This baked kimchi fried rice was born in attempts to create a healthier fried rice alternative. It’s a one bowl meal that easy to whip together!
The Search for a Healthier Fried Rice
Every once in a while, my dad will announce a new change in his diet. This is usually brought on by a recent check up from his doctor. If his doctor makes any note about his weight, cholesterol, or blood sugar- you betcha there’s going to be some changes.
One month he won’t eat any chocolate or sweets. (Which is probably super difficult with a daughter who comes to visit with a box of baked goodies.)
Another month, he’ll give up eating red meat. But one constant he always tries to refrain from- fried foods. This is insane for a fried food loving family. Tempura, tonkatsu, fried chicken, doughnuts!, eggrolls, French fries…
On a recent family dinner, my dad ordered fried rice. My husband and I quickly intervened and ordered plain steamed rice instead.
We had to explain, “DAD, fried rice is… fried!” Technically, it’s stir-fried, but it’s fried nonetheless and it’s oily.
Thinking about my dad and his love for fried rice, I began searching for alternatives. BINGO! I found the oven-baked pineapple fried rice from my friend Sarah of Snixy Kitchen and the baked fried brown rice from Oh My Veggies. I looked in my fridge and baked kimchi fried rice was born.
Ingredients for Kimchi Fried Rice
From a young age I was taught to always used day old, cold rice when making fried rice. I applied that same reasoning for this baked fried rice version.
Day old cold rice is sturdier and able to absorb flavors more easily.
The baked kimchi fried rice is flavored with a mixture soy sauce, sesame oil, kimchi juice, and gochujang. It is tossed with edamame, green onion, and kimchi.
Store bought kimchi works perfectly well, but if you are one of those all from scratch types, I suggest trying this homemade kimchi by my friend Ellen of In My Red Kitchen.
This “fried” rice couldn’t be an easier. Once you’ve gathered all your ingredients, simply toss it all together in a large bowl.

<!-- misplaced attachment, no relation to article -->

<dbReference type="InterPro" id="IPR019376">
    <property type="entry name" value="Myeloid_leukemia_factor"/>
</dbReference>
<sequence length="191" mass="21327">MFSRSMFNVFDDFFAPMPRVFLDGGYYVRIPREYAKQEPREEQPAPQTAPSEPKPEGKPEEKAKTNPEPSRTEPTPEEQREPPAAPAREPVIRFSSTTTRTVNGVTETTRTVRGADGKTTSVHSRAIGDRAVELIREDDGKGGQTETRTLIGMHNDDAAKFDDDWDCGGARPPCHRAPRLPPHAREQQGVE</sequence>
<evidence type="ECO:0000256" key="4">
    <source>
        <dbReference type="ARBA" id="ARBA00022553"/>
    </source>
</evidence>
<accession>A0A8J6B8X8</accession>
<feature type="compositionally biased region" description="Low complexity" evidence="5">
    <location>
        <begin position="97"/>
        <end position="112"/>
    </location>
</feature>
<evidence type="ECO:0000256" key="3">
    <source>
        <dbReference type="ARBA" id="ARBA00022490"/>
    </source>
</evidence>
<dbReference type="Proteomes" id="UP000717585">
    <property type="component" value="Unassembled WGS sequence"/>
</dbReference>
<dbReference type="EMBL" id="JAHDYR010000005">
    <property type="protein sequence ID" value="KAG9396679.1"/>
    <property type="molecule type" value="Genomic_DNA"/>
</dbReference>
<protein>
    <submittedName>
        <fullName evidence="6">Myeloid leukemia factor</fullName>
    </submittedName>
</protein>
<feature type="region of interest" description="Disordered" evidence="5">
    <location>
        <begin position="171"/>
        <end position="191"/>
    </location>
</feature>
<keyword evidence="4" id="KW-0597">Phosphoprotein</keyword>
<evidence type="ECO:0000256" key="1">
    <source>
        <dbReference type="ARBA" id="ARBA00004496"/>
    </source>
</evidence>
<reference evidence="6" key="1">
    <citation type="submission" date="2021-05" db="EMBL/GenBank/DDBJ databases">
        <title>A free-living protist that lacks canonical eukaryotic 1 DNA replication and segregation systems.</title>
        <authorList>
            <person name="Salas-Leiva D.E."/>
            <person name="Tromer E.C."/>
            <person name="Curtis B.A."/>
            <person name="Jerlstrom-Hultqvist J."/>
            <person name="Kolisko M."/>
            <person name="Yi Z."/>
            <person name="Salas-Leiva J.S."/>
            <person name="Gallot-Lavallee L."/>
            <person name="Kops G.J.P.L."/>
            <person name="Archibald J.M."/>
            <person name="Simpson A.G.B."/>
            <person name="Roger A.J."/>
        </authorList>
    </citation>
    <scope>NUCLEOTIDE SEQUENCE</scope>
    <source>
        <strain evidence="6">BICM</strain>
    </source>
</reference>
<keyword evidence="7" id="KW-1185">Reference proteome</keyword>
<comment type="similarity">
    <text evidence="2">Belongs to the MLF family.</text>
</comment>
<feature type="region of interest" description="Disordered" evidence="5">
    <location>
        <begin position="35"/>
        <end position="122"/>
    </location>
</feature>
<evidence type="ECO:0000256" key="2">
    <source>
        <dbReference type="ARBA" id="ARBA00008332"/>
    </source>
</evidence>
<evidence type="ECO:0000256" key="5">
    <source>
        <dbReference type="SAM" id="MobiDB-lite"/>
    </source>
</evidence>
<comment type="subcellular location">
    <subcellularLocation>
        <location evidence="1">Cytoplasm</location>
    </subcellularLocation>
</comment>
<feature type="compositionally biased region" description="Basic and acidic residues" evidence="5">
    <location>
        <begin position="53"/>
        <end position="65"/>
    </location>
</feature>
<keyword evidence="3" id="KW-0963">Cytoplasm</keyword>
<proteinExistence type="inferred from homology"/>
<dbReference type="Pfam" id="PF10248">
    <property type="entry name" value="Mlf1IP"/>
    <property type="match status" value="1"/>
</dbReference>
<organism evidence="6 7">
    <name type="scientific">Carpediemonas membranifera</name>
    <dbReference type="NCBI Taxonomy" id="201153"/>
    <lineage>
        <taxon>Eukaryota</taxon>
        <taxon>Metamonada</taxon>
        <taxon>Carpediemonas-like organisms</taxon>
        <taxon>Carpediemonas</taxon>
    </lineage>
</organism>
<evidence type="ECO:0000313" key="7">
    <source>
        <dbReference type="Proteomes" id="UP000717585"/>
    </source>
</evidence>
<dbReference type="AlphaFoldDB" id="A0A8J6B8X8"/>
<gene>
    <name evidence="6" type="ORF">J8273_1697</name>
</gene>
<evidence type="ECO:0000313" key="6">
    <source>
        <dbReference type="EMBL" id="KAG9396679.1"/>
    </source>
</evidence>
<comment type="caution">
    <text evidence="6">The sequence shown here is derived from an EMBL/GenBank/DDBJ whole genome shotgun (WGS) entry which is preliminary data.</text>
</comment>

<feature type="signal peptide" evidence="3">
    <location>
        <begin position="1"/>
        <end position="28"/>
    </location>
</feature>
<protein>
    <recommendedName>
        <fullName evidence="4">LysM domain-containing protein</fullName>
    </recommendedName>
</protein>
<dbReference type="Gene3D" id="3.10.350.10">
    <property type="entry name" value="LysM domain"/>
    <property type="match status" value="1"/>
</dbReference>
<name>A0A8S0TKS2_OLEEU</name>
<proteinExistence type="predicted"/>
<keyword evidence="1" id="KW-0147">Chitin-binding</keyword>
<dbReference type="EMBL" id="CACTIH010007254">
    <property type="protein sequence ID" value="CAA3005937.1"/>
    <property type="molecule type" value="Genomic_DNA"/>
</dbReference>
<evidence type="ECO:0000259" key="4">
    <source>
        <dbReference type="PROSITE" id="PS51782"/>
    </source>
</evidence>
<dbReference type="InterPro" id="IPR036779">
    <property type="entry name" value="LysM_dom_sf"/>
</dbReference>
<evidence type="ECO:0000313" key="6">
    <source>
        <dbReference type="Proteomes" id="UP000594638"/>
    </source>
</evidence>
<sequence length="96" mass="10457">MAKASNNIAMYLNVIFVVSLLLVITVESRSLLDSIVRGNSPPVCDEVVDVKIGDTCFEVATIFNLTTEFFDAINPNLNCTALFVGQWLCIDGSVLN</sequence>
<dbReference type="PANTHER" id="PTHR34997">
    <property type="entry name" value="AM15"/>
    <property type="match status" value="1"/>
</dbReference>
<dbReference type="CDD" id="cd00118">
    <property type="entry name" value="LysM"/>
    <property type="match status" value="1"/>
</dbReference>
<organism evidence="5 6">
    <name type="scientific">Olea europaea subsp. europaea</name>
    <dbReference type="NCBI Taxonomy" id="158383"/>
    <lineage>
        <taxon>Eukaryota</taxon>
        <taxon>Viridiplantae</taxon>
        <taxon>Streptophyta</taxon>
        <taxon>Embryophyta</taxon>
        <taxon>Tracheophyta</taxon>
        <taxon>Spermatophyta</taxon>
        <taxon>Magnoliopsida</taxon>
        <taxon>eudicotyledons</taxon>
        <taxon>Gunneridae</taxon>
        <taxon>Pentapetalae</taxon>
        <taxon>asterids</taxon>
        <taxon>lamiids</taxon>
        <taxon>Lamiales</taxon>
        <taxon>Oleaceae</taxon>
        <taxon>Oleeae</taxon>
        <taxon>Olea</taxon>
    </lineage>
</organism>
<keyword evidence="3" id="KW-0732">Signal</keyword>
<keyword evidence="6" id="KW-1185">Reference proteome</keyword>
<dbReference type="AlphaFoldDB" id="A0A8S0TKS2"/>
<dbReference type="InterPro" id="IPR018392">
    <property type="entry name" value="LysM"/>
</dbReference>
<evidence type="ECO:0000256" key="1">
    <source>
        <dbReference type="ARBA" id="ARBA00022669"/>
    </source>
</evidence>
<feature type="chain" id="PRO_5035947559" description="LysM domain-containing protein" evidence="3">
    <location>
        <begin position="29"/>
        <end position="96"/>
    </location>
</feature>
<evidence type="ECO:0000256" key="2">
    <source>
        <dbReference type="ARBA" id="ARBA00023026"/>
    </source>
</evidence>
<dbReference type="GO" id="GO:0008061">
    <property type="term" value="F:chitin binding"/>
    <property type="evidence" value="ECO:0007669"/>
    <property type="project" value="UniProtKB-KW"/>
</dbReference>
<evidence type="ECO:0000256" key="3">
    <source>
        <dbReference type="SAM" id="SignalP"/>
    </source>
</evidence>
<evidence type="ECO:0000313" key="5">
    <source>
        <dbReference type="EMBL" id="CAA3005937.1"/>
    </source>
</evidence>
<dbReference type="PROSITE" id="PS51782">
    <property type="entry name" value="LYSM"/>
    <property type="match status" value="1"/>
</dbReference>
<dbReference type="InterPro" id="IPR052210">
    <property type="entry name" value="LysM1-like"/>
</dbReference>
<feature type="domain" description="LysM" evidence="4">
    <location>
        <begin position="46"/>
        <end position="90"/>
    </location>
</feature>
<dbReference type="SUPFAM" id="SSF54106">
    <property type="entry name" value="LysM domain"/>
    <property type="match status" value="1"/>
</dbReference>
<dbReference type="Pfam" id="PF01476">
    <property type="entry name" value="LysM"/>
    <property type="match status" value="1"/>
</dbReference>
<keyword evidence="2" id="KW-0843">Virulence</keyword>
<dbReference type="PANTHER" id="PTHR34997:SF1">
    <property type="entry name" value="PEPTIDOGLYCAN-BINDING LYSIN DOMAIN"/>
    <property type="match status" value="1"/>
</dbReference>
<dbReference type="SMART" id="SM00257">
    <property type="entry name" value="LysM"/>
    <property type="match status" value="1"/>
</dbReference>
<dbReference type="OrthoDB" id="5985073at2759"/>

Yes, even the frozen edamame. It’ll cook in the oven. No need to cook it ahead of time.
Mix it all together until the rice is fully coated in sauce. Taste it.
If you want it spicier, add more gochujang. If you want a little more punch, add kimchi juice. (Kimchi juice is basically the liquid the cabbage expels as it’s fermenting/pickling.)
Then spread the rice into a thin even layer on a baking sheet. Put it in the oven and wait for a delicious bowl of kimchi fried rice!
I like to serve this with a sunny side up egg and a sprinkling of toasted white sesame seeds, shredded seaweed, and green onions. I can’t wait to share this recipe with my dad… although, I’ll probably have to omit the fried egg.
If you want a healthier option, try my baked kimchi cauliflower rice version!
Baked Kimchi Fried Rice
This baked kimchi fried rice was born in attempts to create a healthier fried rice alternative. It's a one bowl meal that easy to whip together!
- 4 cup day old cooked rice, cold
- 1 1/2 cup kimchi, chopped into bite sized pieces
- 2 Tablespoon kimchi juice *
- 1 1/2 Tablespoon gochujang (Korean chili pepper paste)
- 2 Tablespoon reduced sodium soy sauce
- 1/2 Tablespoon sesame oil
- 1 1/2 Tablespoon rice bran oil *
- 1 cup shelled edamame, frozen
- 3 stalks green onions, sliced, only green parts
- additional sliced green onions
- toasted white sesame seeds
- shredded seaweed
- fried egg
Preheat oven to 350 degrees F.
In a large bowl, combine rice, kimchi, kimchi juice, gochujang, soy sauce, sesame oil, rice bran oil, edamame, and green onions. Fold to combine until ingredients are thoroughly mixed.
Spread mixture on a large baking sheet. Bake for 45-60 minutes, stirring rice about every 15-20 minutes. Cook until rice is hot and the rice on the edges of baking sheet start to crisp up. Serve warm and garnish with green onions, sesame seeds, shredded seaweed, and fried egg.
- Kimchi juice refers to the liquid the cabbage expels as it continues to ferment/pickle in the jar.
- I prefer rice bran oil, but feel free to substitute vegetable oil or canola oil
P.S. This cooking method is great if you need to serve a large crowd. Instead of multiple large skillets/woks, you can fill the oven with baked fried rice.